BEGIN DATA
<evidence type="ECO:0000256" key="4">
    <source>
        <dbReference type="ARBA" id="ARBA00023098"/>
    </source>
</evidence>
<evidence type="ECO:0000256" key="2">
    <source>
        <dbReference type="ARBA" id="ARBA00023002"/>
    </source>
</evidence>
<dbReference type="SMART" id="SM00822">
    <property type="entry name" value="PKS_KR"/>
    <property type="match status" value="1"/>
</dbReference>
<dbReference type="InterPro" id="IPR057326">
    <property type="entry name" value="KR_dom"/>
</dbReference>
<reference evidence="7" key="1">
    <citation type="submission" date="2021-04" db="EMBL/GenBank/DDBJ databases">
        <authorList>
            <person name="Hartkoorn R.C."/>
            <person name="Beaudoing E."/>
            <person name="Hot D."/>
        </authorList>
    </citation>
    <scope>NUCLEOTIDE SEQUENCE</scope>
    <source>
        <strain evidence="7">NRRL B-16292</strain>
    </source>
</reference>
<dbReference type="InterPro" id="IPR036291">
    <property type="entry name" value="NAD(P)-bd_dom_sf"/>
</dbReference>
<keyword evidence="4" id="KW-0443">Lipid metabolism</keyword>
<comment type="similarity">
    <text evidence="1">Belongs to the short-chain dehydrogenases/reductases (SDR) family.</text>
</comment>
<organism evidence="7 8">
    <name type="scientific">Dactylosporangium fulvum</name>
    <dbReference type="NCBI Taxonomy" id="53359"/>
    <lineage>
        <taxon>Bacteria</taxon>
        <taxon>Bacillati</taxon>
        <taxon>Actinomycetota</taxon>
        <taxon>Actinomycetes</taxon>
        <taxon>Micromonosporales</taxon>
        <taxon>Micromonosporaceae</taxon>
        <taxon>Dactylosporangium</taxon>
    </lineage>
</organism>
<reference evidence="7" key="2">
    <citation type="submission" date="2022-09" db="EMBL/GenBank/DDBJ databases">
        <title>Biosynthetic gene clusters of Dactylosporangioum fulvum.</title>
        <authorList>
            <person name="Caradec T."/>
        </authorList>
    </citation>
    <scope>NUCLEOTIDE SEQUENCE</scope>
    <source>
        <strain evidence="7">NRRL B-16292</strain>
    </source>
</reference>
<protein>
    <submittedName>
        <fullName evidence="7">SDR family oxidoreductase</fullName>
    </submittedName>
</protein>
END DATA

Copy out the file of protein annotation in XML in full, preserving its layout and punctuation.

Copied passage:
<evidence type="ECO:0000256" key="4">
    <source>
        <dbReference type="ARBA" id="ARBA00023098"/>
    </source>
</evidence>
<evidence type="ECO:0000256" key="2">
    <source>
        <dbReference type="ARBA" id="ARBA00023002"/>
    </source>
</evidence>
<dbReference type="SMART" id="SM00822">
    <property type="entry name" value="PKS_KR"/>
    <property type="match status" value="1"/>
</dbReference>
<dbReference type="InterPro" id="IPR057326">
    <property type="entry name" value="KR_dom"/>
</dbReference>
<reference evidence="7" key="1">
    <citation type="submission" date="2021-04" db="EMBL/GenBank/DDBJ databases">
        <authorList>
            <person name="Hartkoorn R.C."/>
            <person name="Beaudoing E."/>
            <person name="Hot D."/>
        </authorList>
    </citation>
    <scope>NUCLEOTIDE SEQUENCE</scope>
    <source>
        <strain evidence="7">NRRL B-16292</strain>
    </source>
</reference>
<dbReference type="InterPro" id="IPR036291">
    <property type="entry name" value="NAD(P)-bd_dom_sf"/>
</dbReference>
<keyword evidence="4" id="KW-0443">Lipid metabolism</keyword>
<comment type="similarity">
    <text evidence="1">Belongs to the short-chain dehydrogenases/reductases (SDR) family.</text>
</comment>
<organism evidence="7 8">
    <name type="scientific">Dactylosporangium fulvum</name>
    <dbReference type="NCBI Taxonomy" id="53359"/>
    <lineage>
        <taxon>Bacteria</taxon>
        <taxon>Bacillati</taxon>
        <taxon>Actinomycetota</taxon>
        <taxon>Actinomycetes</taxon>
        <taxon>Micromonosporales</taxon>
        <taxon>Micromonosporaceae</taxon>
        <taxon>Dactylosporangium</taxon>
    </lineage>
</organism>
<reference evidence="7" key="2">
    <citation type="submission" date="2022-09" db="EMBL/GenBank/DDBJ databases">
        <title>Biosynthetic gene clusters of Dactylosporangioum fulvum.</title>
        <authorList>
            <person name="Caradec T."/>
        </authorList>
    </citation>
    <scope>NUCLEOTIDE SEQUENCE</scope>
    <source>
        <strain evidence="7">NRRL B-16292</strain>
    </source>
</reference>
<protein>
    <submittedName>
        <fullName evidence="7">SDR family oxidoreductase</fullName>
    </submittedName>
</protein>